}

 use File::stat qw(:FIELDS);
 stat($file) or die "No $file: $!";
 if ( ($st_mode & 0111) && ($st_nlink > 1) ) {
     print "$file is executable with lotsa links\n";
 } 

=head1 DESCRIPTION

This module's default exports override the core stat() 
and lstat() functions, replacing them with versions that return 
"File::stat" objects.  This object has methods that
return the similarly named structure field name from the
stat(2) function; namely,
dev,
ino,
mode,
nlink,
uid,
gid,
rdev,
size,
atime,
mtime,
ctime,
blksize,
and
blocks.  

As of version 1.02 (provided with perl 5.12) the object provides C<"-X">
overloading, so you can call filetest operators (C<-f>, C<-x>, and so
on) on it. It also provides a C<< ->cando >> method, called like

 $st->cando( ACCESS, EFFECTIVE )

where I<ACCESS> is one of C<S_IRUSR>, C<S_IWUSR> or C<S_IXUSR> from the
L<Fcntl|Fcntl> module, and I<EFFECTIVE> indicates whether to use
effective (true) or real (false) ids. The method interprets the C<mode>,
C<uid> and C<gid> fields, and returns whether or not the current process
would be allowed the specified access.

If you don't want to use the objects, you may import the C<< ->cando >>
method into your namespace as a regular function called C<stat_cando>.
This takes an arrayref containing the return values of C<stat> or
C<lstat> as its first argument, and interprets it for you.

You may also import all the structure fields directly into your namespace
as regular variables using the :FIELDS import tag.  (Note that this still
overrides your stat() and lstat() functions.)  Access these fields as
variables named with a preceding C<st_> in front their method names.
Thus, C<$stat_obj-E<gt>dev()> corresponds to $st_dev if you import
the fields.

To access this functionality without the core overrides,
pass the C<use> an empty import list, and then access
function functions with their full qualified names.
On the other hand, the built-ins are still available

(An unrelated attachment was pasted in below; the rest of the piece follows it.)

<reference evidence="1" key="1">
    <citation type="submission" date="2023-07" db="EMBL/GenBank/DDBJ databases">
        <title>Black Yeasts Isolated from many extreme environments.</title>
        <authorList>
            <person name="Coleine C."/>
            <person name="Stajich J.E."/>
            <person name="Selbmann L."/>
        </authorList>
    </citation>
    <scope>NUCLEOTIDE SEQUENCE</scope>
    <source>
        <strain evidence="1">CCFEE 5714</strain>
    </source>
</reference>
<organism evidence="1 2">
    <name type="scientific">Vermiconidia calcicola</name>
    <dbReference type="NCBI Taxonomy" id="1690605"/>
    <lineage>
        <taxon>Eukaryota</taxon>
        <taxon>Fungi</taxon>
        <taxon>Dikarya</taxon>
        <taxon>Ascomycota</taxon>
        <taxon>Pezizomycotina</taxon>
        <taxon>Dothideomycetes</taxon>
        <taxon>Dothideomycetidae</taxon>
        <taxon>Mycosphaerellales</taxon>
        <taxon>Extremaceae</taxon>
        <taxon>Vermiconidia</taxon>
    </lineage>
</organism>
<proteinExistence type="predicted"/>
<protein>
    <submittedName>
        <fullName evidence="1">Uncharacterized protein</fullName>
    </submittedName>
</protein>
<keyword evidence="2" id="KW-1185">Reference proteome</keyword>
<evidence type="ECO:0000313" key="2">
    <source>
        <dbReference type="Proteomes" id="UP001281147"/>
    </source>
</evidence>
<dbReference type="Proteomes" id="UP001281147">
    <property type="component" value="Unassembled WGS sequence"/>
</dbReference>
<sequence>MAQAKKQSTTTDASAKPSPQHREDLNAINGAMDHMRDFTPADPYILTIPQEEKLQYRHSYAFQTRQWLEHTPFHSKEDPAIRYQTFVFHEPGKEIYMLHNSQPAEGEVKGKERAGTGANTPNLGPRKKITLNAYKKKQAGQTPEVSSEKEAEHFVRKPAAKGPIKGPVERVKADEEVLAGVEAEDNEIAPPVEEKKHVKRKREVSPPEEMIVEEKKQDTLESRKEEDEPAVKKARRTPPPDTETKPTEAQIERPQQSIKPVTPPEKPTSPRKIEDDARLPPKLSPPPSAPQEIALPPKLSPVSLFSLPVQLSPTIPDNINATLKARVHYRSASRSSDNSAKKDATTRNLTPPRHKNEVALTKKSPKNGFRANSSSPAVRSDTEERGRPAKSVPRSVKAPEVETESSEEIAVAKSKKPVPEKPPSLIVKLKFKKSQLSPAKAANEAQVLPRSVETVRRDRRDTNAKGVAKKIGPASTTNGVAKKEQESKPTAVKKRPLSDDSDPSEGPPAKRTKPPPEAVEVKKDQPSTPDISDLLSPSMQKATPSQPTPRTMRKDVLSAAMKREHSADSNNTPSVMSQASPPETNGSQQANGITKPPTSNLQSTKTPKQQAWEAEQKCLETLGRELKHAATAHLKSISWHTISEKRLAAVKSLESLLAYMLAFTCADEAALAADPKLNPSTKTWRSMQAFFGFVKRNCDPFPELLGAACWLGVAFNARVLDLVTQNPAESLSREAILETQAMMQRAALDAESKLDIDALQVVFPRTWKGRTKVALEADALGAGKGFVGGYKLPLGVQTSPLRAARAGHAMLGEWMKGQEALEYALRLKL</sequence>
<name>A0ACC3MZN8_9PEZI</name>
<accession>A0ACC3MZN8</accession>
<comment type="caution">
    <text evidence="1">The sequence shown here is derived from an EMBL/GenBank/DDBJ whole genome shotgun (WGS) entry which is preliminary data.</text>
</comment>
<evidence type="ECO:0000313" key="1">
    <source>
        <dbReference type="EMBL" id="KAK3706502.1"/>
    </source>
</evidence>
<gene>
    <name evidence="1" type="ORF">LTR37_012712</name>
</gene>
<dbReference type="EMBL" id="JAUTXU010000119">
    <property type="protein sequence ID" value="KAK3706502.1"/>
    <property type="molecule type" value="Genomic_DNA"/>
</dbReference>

via the C<CORE::> pseudo-package.

=head1 BUGS

As of Perl 5.8.0 after using this module you cannot use the implicit
C<$_> or the special filehandle C<_> with stat() or lstat(), trying
to do so leads into strange errors.  The workaround is for C<$_> to
be explicit

    my $stat_obj = stat $_;

and for C<_> to explicitly populate the object using the unexported
and undocumented populate() function with CORE::stat():

    my $stat_obj = File::stat::populate(CORE::stat(_));

=head1 ERRORS

=over 4

=item -%s is not implemented on a File::stat object

The filetest operators C<-t>, C<-T> and C<-B> are not implemented, as
they require more information than just a stat buffer.

=back

=head1 WARNINGS

These can all be disabled with

    no warnings "File::stat";

=over 4

=item File::stat ignores use filetest 'access'

You have tried to use one of the C<-rwxRWX> filetests with C<use
filetest 'access'> in effect. C<File::stat> will ignore the pragma, and
just use the information in the C<mode> member as usual.

=item File::stat ignores VMS ACLs

VMS systems have a permissions structure that cannot be completely
represented in a stat buffer, and unlike on other systems the builtin
filetest operators respect this. The C<File::stat> overloads, however,
do not, since the information required is not available.

=back

=head1 NOTE

While this class is currently implemented using the Class::Struct
module to build a struct-like class, you shouldn't rely upon this.

=head1 AUTHOR

Tom Christiansen